VIRGINIA BEACH, Va. (WAVY) — The story of the Norfolk 17, the children who integrated Norfolk Public Schools in 1959 after the landmark Brown versus Board of Education Supreme Court ruling is well-known across the Hampton Roads region and across the country. But the story of what happened in neighboring Virginia Beach, then called Princess Anne County, is a story that many history books have omitted.
The fearless 38, as they are called, are the children who integrated two public schools in the county in September 1962. Patricia Pickett, who integrated Woodstock Elementary School as a third grader, learned early in life about suspected Ku Klux Klan criminal activity at her Centerville home.
“We had a cross burned on our yard so I knew there were people out there who didn’t care,” said Pickett in an interview at Mount Bethel Baptist Church off Indian River Road in Virginia Beach.
Careless is how Princess Anne County treated Black children. Everything: the buses, buildings and books were falling apart.
“Missing pages covers gone … the desks were often broken and in disrepair,” Pickett said. “When I went to Woodstock Elementary, the difference was stark.”
Three local deacons challenged the School Board and in 1962, 38 children integrated Woodstock Elementary School and Kempsville Junior High School . The road to equality was treacherous.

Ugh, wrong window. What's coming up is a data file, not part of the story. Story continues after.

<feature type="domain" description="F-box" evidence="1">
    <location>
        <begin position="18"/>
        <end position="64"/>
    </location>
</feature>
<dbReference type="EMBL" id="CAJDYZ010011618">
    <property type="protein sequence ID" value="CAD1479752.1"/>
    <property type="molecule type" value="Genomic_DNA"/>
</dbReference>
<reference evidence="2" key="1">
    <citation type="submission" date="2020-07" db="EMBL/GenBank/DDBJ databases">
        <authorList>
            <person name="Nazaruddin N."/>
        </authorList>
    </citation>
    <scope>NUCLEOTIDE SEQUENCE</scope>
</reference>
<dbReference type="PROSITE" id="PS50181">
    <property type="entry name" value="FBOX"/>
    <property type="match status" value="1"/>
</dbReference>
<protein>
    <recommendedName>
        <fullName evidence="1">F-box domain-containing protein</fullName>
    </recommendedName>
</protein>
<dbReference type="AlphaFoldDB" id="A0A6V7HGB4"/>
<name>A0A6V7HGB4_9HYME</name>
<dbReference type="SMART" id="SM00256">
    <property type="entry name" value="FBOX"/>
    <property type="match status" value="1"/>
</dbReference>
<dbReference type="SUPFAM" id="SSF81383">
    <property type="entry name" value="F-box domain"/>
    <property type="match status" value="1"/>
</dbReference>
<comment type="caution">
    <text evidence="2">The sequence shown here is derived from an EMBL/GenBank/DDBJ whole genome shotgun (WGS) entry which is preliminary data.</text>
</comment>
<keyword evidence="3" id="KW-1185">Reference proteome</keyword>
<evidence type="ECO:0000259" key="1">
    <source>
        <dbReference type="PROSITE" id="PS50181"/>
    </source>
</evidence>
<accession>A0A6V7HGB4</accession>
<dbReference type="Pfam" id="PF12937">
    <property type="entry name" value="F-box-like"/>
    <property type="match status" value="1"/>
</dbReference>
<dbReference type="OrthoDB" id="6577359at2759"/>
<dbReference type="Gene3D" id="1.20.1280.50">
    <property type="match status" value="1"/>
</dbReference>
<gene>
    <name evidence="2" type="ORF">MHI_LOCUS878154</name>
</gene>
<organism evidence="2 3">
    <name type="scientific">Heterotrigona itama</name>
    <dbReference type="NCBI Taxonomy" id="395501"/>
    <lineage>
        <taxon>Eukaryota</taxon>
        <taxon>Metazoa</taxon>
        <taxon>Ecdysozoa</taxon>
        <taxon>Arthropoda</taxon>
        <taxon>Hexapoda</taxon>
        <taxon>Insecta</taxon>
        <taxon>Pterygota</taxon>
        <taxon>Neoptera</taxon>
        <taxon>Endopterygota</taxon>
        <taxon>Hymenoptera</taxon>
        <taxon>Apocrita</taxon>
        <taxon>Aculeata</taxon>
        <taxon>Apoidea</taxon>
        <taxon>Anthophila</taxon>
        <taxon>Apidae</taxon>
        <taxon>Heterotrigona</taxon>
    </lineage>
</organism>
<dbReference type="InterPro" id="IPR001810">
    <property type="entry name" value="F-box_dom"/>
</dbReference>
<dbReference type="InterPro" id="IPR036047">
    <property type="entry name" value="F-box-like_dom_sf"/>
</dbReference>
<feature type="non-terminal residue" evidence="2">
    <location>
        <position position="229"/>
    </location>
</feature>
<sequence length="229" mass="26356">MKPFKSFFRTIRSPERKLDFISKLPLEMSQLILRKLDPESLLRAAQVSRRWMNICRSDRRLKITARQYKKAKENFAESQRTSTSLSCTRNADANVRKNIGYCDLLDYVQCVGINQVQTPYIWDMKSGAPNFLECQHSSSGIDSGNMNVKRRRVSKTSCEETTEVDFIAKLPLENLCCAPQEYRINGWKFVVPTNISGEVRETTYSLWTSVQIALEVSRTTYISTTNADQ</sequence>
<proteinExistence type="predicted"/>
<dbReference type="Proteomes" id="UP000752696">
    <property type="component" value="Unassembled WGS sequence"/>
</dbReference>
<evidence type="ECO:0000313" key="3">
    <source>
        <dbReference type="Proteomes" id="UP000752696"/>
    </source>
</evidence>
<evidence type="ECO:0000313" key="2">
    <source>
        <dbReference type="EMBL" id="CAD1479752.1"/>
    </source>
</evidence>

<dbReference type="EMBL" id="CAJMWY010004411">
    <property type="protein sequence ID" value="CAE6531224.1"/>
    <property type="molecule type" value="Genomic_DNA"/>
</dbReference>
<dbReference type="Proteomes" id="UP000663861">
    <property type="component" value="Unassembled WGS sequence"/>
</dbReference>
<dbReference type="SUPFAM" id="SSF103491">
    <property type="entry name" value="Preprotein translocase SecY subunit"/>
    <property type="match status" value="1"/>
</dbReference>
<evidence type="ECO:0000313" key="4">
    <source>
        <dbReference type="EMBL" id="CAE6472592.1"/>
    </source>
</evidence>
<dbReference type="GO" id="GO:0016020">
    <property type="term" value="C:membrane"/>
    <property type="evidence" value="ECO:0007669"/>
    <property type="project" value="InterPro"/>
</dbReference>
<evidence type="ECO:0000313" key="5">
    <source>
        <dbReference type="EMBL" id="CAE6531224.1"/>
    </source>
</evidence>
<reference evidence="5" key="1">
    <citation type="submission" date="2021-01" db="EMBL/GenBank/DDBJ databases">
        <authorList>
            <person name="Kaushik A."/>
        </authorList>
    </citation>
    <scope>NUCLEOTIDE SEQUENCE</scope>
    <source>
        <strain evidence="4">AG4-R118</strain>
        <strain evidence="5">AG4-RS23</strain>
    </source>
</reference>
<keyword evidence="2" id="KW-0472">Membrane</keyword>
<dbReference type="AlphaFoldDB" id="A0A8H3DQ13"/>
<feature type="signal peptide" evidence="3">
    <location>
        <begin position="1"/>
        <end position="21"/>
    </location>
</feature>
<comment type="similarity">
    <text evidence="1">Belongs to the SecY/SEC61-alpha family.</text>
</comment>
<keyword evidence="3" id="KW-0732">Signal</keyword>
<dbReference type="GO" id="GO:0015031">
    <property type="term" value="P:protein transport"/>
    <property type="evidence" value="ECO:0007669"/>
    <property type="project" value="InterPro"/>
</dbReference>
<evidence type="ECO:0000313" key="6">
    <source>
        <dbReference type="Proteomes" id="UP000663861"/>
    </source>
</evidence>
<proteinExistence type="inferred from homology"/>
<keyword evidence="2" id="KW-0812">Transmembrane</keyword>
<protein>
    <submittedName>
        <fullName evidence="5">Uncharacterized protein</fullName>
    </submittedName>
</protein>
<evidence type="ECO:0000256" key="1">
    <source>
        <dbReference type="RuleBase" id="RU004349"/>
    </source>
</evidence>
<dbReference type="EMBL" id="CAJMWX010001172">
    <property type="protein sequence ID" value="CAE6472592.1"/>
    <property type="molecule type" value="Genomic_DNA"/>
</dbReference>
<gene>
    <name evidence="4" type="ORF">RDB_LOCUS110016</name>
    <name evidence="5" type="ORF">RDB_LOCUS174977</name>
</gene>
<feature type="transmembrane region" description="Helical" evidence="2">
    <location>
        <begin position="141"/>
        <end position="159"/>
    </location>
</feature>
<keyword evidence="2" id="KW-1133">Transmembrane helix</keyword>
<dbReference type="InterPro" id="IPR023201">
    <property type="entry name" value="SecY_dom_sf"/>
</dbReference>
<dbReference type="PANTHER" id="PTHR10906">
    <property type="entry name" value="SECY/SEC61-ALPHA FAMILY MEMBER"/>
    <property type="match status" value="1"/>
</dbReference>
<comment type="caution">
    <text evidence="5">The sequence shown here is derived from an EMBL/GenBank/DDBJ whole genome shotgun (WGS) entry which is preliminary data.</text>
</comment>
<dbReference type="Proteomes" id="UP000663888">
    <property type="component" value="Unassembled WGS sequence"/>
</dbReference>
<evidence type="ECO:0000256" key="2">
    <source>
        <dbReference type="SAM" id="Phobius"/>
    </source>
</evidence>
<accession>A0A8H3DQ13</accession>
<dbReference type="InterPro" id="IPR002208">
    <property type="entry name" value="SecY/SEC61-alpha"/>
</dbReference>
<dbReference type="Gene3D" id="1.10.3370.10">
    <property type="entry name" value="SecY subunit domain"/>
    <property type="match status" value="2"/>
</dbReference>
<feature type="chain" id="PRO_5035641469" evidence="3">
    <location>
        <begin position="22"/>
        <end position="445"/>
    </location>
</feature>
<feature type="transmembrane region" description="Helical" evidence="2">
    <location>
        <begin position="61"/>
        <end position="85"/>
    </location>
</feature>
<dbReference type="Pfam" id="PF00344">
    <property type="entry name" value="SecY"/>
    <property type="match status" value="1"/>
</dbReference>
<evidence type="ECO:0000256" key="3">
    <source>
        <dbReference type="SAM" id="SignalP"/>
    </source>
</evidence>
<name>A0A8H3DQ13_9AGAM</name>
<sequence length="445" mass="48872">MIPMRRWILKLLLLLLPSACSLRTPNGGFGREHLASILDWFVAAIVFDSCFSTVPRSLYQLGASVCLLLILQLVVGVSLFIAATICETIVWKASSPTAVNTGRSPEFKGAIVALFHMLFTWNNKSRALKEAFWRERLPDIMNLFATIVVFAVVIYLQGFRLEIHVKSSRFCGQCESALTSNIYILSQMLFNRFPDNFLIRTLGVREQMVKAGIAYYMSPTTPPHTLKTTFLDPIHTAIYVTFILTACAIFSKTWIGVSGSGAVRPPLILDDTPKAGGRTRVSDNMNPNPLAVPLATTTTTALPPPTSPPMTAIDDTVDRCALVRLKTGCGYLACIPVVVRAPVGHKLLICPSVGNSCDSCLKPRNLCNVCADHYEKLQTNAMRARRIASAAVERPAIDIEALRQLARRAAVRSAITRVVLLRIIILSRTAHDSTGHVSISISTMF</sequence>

Earnestine Hodnett: Each morning, I was faced with dogs being set up after me.
Regina Mobley: How were you treated once you were in the building?
Earnestine Hodnett: Just as bad on the bus once I got to the building. [Hodnett describes a cruel joke that was routinely delivered on the way to school] ‘Who will sit with the N girl? I’ll give you a quarter.’
Theordore Wilder offered an unvarnished assessment of how he was treated during he desegregation era.
“The six years that I was in integrated schools to me, it was the worst six years of my life,” Wilder said.
Thorngton Russell described in detail how he was attacked by classmates while playing soccer.
“I was trying to fight then off,” Russell said. “I couldn’t fight those big boys and I ran to the sideline and my teacher was standing right there with her arms folded and they ran back laughing. She came to me and said, ‘Thorngton, you must participate,’ and I said, ‘I’m not going back out there.’ I said, ‘you saw the guys beating on me.’ So instead of [her] sending them to the principal’s office, she sent me to the principal’s office.
There was physical pain and emotional pain, Russell said.
“The teacher walked around the room helping the other kids, patting them on the back sitting and talking, and she walked right by me not asking if I needed help or anything,” Russell said.
Those who were ignored, taunted, and teased will be celebrated Saturday afternoon at Mount Bethel Baptist Church at 4636 Indian River Road. Twenty-eight of the 38 — four are now deceased — are expected to be on hand to share the stories that have been largely ignored.
“The history need not be hidden; history needs to be taught. So many of our children today don’t know the history they don’t know what we went through. They don’t see it or read about it in textbooks because they don’t want to print it in textbooks.